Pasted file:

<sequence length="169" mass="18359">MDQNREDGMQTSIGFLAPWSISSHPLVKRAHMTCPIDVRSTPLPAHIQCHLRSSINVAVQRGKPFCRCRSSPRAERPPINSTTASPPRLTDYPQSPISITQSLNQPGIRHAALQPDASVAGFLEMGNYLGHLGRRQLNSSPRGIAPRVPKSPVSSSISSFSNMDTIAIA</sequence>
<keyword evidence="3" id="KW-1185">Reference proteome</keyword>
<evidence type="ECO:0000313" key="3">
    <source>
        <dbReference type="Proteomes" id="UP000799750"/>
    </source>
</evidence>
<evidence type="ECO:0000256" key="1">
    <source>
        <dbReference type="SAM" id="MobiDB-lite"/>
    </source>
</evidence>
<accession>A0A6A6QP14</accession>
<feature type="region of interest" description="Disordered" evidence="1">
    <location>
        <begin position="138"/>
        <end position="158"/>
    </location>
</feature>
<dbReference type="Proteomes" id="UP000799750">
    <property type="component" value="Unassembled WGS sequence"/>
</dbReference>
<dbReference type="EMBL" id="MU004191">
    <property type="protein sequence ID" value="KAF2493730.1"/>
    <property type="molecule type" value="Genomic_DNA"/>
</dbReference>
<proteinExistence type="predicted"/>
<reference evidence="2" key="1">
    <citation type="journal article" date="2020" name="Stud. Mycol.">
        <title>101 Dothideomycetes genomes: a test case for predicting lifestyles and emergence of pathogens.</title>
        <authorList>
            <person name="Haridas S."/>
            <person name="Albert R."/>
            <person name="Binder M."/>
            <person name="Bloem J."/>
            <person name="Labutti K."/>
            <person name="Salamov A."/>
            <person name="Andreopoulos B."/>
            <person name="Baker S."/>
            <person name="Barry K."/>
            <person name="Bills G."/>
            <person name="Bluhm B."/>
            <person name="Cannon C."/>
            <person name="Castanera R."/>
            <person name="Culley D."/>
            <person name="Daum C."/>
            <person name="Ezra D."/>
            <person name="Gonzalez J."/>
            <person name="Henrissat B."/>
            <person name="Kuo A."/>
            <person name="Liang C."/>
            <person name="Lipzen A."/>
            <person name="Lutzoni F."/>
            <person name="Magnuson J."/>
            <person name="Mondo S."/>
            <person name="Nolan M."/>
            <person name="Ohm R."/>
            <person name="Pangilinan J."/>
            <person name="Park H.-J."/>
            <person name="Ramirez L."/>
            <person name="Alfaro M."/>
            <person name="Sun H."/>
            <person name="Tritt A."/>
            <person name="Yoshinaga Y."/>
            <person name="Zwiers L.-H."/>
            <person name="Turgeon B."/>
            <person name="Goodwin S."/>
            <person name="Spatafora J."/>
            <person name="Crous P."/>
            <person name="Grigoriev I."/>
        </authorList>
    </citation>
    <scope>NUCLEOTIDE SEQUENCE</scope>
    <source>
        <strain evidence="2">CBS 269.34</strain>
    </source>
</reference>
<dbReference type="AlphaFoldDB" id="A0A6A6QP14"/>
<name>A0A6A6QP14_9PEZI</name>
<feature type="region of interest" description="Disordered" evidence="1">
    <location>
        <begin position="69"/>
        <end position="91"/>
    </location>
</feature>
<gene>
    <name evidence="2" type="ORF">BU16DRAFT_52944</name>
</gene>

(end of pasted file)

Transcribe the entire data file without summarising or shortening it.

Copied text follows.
<sequence length="169" mass="18359">MDQNREDGMQTSIGFLAPWSISSHPLVKRAHMTCPIDVRSTPLPAHIQCHLRSSINVAVQRGKPFCRCRSSPRAERPPINSTTASPPRLTDYPQSPISITQSLNQPGIRHAALQPDASVAGFLEMGNYLGHLGRRQLNSSPRGIAPRVPKSPVSSSISSFSNMDTIAIA</sequence>
<keyword evidence="3" id="KW-1185">Reference proteome</keyword>
<evidence type="ECO:0000313" key="3">
    <source>
        <dbReference type="Proteomes" id="UP000799750"/>
    </source>
</evidence>
<evidence type="ECO:0000256" key="1">
    <source>
        <dbReference type="SAM" id="MobiDB-lite"/>
    </source>
</evidence>
<accession>A0A6A6QP14</accession>
<feature type="region of interest" description="Disordered" evidence="1">
    <location>
        <begin position="138"/>
        <end position="158"/>
    </location>
</feature>
<dbReference type="Proteomes" id="UP000799750">
    <property type="component" value="Unassembled WGS sequence"/>
</dbReference>
<dbReference type="EMBL" id="MU004191">
    <property type="protein sequence ID" value="KAF2493730.1"/>
    <property type="molecule type" value="Genomic_DNA"/>
</dbReference>
<proteinExistence type="predicted"/>
<reference evidence="2" key="1">
    <citation type="journal article" date="2020" name="Stud. Mycol.">
        <title>101 Dothideomycetes genomes: a test case for predicting lifestyles and emergence of pathogens.</title>
        <authorList>
            <person name="Haridas S."/>
            <person name="Albert R."/>
            <person name="Binder M."/>
            <person name="Bloem J."/>
            <person name="Labutti K."/>
            <person name="Salamov A."/>
            <person name="Andreopoulos B."/>
            <person name="Baker S."/>
            <person name="Barry K."/>
            <person name="Bills G."/>
            <person name="Bluhm B."/>
            <person name="Cannon C."/>
            <person name="Castanera R."/>
            <person name="Culley D."/>
            <person name="Daum C."/>
            <person name="Ezra D."/>
            <person name="Gonzalez J."/>
            <person name="Henrissat B."/>
            <person name="Kuo A."/>
            <person name="Liang C."/>
            <person name="Lipzen A."/>
            <person name="Lutzoni F."/>
            <person name="Magnuson J."/>
            <person name="Mondo S."/>
            <person name="Nolan M."/>
            <person name="Ohm R."/>
            <person name="Pangilinan J."/>
            <person name="Park H.-J."/>
            <person name="Ramirez L."/>
            <person name="Alfaro M."/>
            <person name="Sun H."/>
            <person name="Tritt A."/>
            <person name="Yoshinaga Y."/>
            <person name="Zwiers L.-H."/>
            <person name="Turgeon B."/>
            <person name="Goodwin S."/>
            <person name="Spatafora J."/>
            <person name="Crous P."/>
            <person name="Grigoriev I."/>
        </authorList>
    </citation>
    <scope>NUCLEOTIDE SEQUENCE</scope>
    <source>
        <strain evidence="2">CBS 269.34</strain>
    </source>
</reference>
<dbReference type="AlphaFoldDB" id="A0A6A6QP14"/>
<name>A0A6A6QP14_9PEZI</name>
<feature type="region of interest" description="Disordered" evidence="1">
    <location>
        <begin position="69"/>
        <end position="91"/>
    </location>
</feature>
<gene>
    <name evidence="2" type="ORF">BU16DRAFT_52944</name>
</gene>